Second—and this is most important—it is crucial to state exactly the sins you have committed, and even the number of times. In the first place, this brings into the light the wrong committed, thereby loosening Satan’s grip in this area of your life. So if you say, for example, “Well Fr., I haven’t had a great week. I got angry with my wife…” when in fact you hit your wife, then you are not being quite honest at this point. Rather, you are subtly trying to put yourself in a good light. Now you are adding pride to your list! No, leave aside all excuses, all defenses, and simply say, “I am so sorry, for I have I done this or that this many times…” In this way, you are leaving no room for the devil. More importantly, your humility in this moment is opening the path for God’s healing love and mercy to work its miracles in your soul.
When Christ’s faithful strive to confess all the sins that they can remember, they undoubtedly place all of them before the divine mercy for pardon. But those who fail to do so and knowingly withhold some, place nothing before the divine goodness for remission through the mediation of the priest, “for if the sick person is too ashamed to show his wound to the doctor, the medicine cannot heal what it does not know.” —Catechism of the Catholic Church, n. 1456 (from the Council of Trent)
The explicit confession of all your sins is not for God’s sake, but for your own. He already knows your sins, in fact, He knows the sins you’re not even aware of. Which is why I usually end my confessions by saying, “I ask the Lord to forgive me for those sins which I can’t remember or that I’m not aware of.” However, before making a confession, always ask the Holy Spirit to help you make a good examination of conscience so that you are prepared and will remember to the best of your ability your transgressions since your last visit to the Sacrament.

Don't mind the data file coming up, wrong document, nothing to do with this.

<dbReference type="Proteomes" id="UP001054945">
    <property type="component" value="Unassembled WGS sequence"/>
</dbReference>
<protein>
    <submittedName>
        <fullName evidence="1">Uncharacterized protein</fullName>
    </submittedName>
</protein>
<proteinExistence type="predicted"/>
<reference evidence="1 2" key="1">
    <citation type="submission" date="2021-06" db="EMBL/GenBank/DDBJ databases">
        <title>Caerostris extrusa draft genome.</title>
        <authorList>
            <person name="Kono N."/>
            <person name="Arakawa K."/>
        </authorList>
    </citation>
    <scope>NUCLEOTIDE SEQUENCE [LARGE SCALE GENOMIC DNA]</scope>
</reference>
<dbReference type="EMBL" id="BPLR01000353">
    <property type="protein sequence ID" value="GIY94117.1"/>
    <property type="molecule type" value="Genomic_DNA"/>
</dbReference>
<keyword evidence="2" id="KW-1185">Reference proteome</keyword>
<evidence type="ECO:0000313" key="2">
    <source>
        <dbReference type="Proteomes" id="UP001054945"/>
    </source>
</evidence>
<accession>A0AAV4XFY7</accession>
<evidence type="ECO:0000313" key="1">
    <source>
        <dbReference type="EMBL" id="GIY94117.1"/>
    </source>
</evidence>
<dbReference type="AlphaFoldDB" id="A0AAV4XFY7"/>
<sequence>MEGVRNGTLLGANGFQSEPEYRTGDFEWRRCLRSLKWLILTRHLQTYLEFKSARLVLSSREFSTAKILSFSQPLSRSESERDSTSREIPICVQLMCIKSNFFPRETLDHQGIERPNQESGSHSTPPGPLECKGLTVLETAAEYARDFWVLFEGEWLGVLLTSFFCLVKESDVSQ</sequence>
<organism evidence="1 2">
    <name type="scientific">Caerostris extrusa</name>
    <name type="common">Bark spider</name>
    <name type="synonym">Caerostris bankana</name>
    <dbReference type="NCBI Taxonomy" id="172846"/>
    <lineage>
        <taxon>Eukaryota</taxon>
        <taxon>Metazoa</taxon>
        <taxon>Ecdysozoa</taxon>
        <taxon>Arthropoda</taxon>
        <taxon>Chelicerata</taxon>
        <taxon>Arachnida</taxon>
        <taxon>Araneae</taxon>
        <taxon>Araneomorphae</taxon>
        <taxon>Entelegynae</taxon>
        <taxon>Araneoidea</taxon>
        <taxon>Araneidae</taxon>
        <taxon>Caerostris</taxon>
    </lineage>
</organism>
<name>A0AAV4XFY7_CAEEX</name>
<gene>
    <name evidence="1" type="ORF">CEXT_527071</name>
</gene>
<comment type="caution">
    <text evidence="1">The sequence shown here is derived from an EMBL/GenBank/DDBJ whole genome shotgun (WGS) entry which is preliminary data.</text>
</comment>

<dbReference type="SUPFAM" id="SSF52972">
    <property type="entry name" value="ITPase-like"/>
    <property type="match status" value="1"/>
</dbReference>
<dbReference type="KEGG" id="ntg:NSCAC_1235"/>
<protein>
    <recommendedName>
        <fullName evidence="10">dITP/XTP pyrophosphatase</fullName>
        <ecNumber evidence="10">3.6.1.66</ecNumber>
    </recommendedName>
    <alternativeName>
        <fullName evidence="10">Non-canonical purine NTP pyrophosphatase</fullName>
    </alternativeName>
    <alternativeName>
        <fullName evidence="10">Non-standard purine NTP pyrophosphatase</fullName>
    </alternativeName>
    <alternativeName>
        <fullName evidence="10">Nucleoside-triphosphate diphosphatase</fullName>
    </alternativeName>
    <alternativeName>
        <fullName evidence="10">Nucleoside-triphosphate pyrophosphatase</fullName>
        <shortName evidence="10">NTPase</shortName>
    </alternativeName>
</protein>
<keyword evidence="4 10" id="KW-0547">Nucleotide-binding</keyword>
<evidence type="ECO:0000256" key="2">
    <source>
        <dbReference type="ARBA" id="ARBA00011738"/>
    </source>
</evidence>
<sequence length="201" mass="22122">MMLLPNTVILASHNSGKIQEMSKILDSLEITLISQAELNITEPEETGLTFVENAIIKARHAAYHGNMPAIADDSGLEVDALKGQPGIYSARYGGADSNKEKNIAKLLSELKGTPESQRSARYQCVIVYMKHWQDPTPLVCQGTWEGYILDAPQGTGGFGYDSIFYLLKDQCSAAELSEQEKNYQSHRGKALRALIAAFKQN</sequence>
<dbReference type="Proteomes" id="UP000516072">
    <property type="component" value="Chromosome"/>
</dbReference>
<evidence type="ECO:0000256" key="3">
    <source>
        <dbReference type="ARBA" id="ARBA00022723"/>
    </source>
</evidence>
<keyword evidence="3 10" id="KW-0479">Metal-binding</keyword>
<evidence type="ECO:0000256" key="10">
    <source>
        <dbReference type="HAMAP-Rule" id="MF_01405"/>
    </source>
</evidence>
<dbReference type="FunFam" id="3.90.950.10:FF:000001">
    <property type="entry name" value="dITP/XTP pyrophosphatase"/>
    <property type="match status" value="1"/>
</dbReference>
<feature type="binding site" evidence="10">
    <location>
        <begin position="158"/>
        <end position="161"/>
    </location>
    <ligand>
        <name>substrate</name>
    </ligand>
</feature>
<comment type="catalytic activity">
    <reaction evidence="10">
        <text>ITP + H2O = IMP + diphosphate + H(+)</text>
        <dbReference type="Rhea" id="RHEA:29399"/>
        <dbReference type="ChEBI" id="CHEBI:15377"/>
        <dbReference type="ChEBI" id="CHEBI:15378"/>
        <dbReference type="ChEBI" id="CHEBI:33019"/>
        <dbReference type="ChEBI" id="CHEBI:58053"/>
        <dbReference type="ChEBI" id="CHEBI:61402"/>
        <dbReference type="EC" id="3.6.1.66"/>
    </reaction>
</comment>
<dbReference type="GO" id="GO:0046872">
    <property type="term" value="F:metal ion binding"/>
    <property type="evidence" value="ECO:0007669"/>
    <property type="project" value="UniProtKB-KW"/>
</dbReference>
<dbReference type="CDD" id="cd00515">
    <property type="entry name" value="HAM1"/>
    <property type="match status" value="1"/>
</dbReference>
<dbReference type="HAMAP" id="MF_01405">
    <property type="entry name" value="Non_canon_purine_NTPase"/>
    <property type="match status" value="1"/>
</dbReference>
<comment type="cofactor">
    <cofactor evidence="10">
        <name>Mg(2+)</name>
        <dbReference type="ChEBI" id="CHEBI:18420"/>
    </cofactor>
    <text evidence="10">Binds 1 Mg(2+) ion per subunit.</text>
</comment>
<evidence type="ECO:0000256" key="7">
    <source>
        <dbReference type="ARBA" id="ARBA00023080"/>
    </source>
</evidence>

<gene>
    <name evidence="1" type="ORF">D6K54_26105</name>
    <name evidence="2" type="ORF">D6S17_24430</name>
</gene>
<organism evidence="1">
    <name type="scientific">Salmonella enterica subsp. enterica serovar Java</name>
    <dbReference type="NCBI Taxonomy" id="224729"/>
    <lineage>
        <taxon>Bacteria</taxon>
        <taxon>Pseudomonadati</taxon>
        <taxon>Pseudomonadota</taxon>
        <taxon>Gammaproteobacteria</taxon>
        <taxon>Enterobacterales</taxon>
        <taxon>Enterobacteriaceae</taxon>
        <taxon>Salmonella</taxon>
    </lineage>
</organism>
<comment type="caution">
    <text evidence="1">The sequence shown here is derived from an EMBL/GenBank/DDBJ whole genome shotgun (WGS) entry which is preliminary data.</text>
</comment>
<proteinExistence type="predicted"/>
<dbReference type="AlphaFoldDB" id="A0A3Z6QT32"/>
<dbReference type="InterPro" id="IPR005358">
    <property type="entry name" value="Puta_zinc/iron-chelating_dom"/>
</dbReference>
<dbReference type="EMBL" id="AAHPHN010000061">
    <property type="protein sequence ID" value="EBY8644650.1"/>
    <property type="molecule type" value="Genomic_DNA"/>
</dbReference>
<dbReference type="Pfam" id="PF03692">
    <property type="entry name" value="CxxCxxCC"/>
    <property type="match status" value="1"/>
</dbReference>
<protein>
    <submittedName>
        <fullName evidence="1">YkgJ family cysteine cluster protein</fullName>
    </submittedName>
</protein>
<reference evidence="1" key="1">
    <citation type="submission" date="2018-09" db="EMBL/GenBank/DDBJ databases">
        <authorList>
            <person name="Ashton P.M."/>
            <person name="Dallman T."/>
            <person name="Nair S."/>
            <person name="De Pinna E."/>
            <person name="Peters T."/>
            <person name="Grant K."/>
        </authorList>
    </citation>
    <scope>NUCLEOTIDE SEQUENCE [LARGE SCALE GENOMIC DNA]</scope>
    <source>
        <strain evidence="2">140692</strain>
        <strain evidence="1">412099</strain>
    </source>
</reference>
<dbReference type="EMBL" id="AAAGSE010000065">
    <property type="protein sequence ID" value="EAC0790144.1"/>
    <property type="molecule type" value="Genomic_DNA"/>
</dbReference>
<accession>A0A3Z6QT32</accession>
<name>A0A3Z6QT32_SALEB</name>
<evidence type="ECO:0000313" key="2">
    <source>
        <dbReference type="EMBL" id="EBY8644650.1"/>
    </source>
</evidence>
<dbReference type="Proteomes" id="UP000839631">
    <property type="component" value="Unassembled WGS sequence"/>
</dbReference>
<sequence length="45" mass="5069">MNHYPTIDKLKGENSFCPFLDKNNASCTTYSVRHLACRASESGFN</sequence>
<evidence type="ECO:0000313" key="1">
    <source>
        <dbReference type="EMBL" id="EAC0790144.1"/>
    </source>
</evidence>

This may sound legalistic or even scrupulous. But here is the point: the Father knows that in exposing your wounds, you can find the healing, freedom and joy that He desires you to have. In fact, as you count your sins, the Father is not. Recall the prodigal son; the father embraced the boy upon his return before he made his confession, before he stated his unworthiness. So too, the Heavenly Father runs to embrace you also as you approach the confessional.
So he got up and went back to his father. While he was still a long way off, his father caught sight of him, and was filled with compassion. He ran to his son, embraced him and kissed him. (Luke 15:20)